To have ten voices is perhaps to have none. The intelligence that created these poems is too great to be spent only in exercises. Howard's poetry is not academic in the sense of a sterile conformity to a set of rules; but it runs the risk of looking only backward, of eternally recreating the past. Ours is clearly an age of museums; a time for recouping the forces. No one can perform this task better than Richard Howard.

But his work also gives every sign of knowing the sources of authentic art:

  Whitman:
 
    Without the boys—if it had not been for the boys,
                   I never would have had the Leaves,
    the consummated
        book, the last confirming word.
 
  Rodin's traveler:
 
                        it is neither Jacques nor Jean
        I look at, once they are naked before me,
            but Endymion
        who stands, momentarily illuminated
            in a clearing
 
  Hölderlin:
 
                     We have come too late
      for [the gods]. It is the world which is divine now,
      and that is why there is no God. The divine
      has no name, only the gods are named, like these,
                     and they change their names.

It is these qualities which we miss: a certain carnal truth which is at the same time divine; a sense of the immediacy of experience. The world of which Howard writes has as ineluctably vanished as the Greek world for Hölderlin.

Howard sees civilization as the last barrier against encroaching madness and death. And yet it is the balance of the two which creates artistic tension, just as it is the balance of body and soul, of self and Doppelgänger which is so precariously at stake in these poems. The voice of convention and the voice of folly: Howard knows that the two are finally inextricably wound up together. (pp. 113-15)

Robert K. Martin, "The Unconsummated Word," in Parnassus: Poetry in Review (copyright © by Poetry in Review Foundation), Fall-Winter, 1975, pp. 109-15.

Robert Philips

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Fellow Feelings contains some of [Richard Howard's] most impressive work. These include "Venetian Interior, 1889," a remarkably full rendering of the sad world of Pen Browning; "Decades"; and "The Giant on Giant-Killing." The latter two utilize Hart Crane's history and Donatello's bronze of David, respectively, to illumine Howard's own life. Both poems openly explore homosexuality: indeed, the book is the most out-of-the-closet collection since Howard's own Two-Part Inventions. Rather than being sensational, Howard's poems convey tenderness, and seek understanding. He movingly pictures both himself and Crane as on "permanent short-leave from the opposite sex." In "The Giant on Giant-Killing" we are given a defense of homosexuality, yet are reminded that the name Goliath, while meaning destroyer in Assyrian, means exile in Hebrew. Throughout the volume there is a feeling of singularity and alienation.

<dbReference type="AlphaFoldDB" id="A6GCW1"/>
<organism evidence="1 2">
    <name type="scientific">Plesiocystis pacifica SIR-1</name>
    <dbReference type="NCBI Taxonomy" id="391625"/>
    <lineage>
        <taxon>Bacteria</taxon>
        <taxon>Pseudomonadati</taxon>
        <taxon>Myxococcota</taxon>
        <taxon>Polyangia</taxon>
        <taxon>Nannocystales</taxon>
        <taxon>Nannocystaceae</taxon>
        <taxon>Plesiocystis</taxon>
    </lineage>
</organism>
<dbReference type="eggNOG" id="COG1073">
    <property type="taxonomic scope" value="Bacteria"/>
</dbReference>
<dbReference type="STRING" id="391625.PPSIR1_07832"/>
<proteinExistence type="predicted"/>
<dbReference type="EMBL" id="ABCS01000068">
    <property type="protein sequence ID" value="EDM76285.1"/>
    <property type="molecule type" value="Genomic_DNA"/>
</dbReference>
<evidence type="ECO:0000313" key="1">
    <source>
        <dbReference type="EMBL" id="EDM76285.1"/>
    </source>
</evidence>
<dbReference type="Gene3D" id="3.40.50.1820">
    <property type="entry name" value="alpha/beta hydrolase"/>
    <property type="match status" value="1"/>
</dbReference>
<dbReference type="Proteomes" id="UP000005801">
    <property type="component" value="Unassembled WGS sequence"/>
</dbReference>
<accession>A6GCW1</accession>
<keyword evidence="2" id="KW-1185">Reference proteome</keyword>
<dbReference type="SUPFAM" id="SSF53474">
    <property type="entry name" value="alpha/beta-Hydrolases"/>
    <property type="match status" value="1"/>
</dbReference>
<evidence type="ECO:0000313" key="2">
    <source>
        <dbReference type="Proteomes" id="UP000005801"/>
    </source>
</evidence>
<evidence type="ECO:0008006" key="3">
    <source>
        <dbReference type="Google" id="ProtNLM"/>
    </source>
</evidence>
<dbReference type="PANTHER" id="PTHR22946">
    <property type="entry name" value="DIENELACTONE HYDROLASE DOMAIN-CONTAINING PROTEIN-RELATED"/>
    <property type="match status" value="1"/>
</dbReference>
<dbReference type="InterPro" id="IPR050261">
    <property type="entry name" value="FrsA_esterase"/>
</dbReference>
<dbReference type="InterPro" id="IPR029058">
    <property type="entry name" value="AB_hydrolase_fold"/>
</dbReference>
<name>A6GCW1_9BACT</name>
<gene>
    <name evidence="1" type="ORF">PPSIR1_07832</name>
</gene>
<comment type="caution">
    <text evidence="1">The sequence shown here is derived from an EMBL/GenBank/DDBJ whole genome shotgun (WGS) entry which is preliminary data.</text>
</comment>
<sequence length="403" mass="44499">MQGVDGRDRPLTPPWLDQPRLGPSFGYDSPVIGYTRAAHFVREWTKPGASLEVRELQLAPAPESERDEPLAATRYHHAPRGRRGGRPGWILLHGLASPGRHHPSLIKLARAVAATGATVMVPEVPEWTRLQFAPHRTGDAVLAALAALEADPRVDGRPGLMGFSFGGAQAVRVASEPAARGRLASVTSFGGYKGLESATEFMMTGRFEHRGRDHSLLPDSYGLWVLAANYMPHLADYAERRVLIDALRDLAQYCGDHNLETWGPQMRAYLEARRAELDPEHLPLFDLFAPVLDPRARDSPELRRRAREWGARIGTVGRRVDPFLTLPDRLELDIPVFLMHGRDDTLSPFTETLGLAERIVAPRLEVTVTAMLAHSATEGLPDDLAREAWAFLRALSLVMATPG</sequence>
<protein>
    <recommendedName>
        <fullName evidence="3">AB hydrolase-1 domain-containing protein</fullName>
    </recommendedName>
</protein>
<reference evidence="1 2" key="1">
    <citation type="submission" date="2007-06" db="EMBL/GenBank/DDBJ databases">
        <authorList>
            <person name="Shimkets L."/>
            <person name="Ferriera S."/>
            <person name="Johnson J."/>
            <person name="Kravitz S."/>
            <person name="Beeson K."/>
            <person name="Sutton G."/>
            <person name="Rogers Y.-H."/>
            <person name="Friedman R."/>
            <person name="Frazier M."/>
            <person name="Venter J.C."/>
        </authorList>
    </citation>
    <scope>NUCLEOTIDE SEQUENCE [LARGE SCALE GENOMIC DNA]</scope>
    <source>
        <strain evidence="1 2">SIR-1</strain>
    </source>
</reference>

Howard's most felicitous gift is for the well-turned epigram. Some are worthy of Wilde: "Ripeness is hell"; "The tiny is the last resort of the tremendous"; "Kissing is not cosmetic, merely cosmic"; "We are what we see"; "The sacred and the suburban often coincide;" etc. The danger Howard risks is that he displays too much wit. Verbal pyrotechnics call attention to themselves, rather than to the meaning they are employed to convey….

Yet all wit and wordplay are employed to extremely serious ends. If the book has two misfires ("Compulsive Qualifications" and "Howard's Way"—poems in which questionable subjects seem paraded rather than contemplated), it also has many direct hits on fascinating and difficult targets. Howard is one of our most original poets. (p. 597)

Robert Philips, in Commonweal (copyright © 1976 Commonweal Publishing Co., Inc.; reprinted by permission of Commonweal Publishing Co., Inc.), September 10, 1976.

John R. Reed

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More than ever, Richard Howard's poems convey the sense of personal history transformed into a fable that is worth hearing. There is a powerful personality behind the poems of Fellow Feelings, and the individual pieces, from the opening poem "Decades," to "Howard's Way" and "Compulsive Qualifications," to "The Giant on Giant Killing" and "Vocational Guidance," convey this personality with a clarity that relates it to something larger, for the poems of Fellow Feelings are also about art, and thus the personal history that colors them becomes part of the larger story of the modern artist. It is a familiar story of wounds that must be turned to profit, of inspiration that comes mysteriously and cannot be denied, of achievement which solves nothing but makes the need to persist more acute.

The three finest poems in the volume are in the third section of the book, devoted mainly to works of art. All three poems demonstrate the insinuation of narrative into an essentially lyric poem. In the first of these, "The Giant on Giant Killing," inspired by Donatello's bronze statue of a sensuously appealing David, we have Goliath's account of how David defeated him. The basic story is familiar to us all, but Howard's version is surely unusual, for it suggests that Goliath was willingly defeated in order to be near the beautifully young David for whom he had conceived a strong passion. "In "Vocational Guidance," the subject is Simone Martini's Annunciation. Again the story is familiar, assuming we know that an angel appeared to Mary announcing that she was to be the mother of Christ. Once more the story is transformed, for Howard finds in the details of the painting parallels with his own case, and with the case of any artist who feels inspiration come like an angel bearing the questionably welcome news that he must bring to birth a work of art. (p. 88)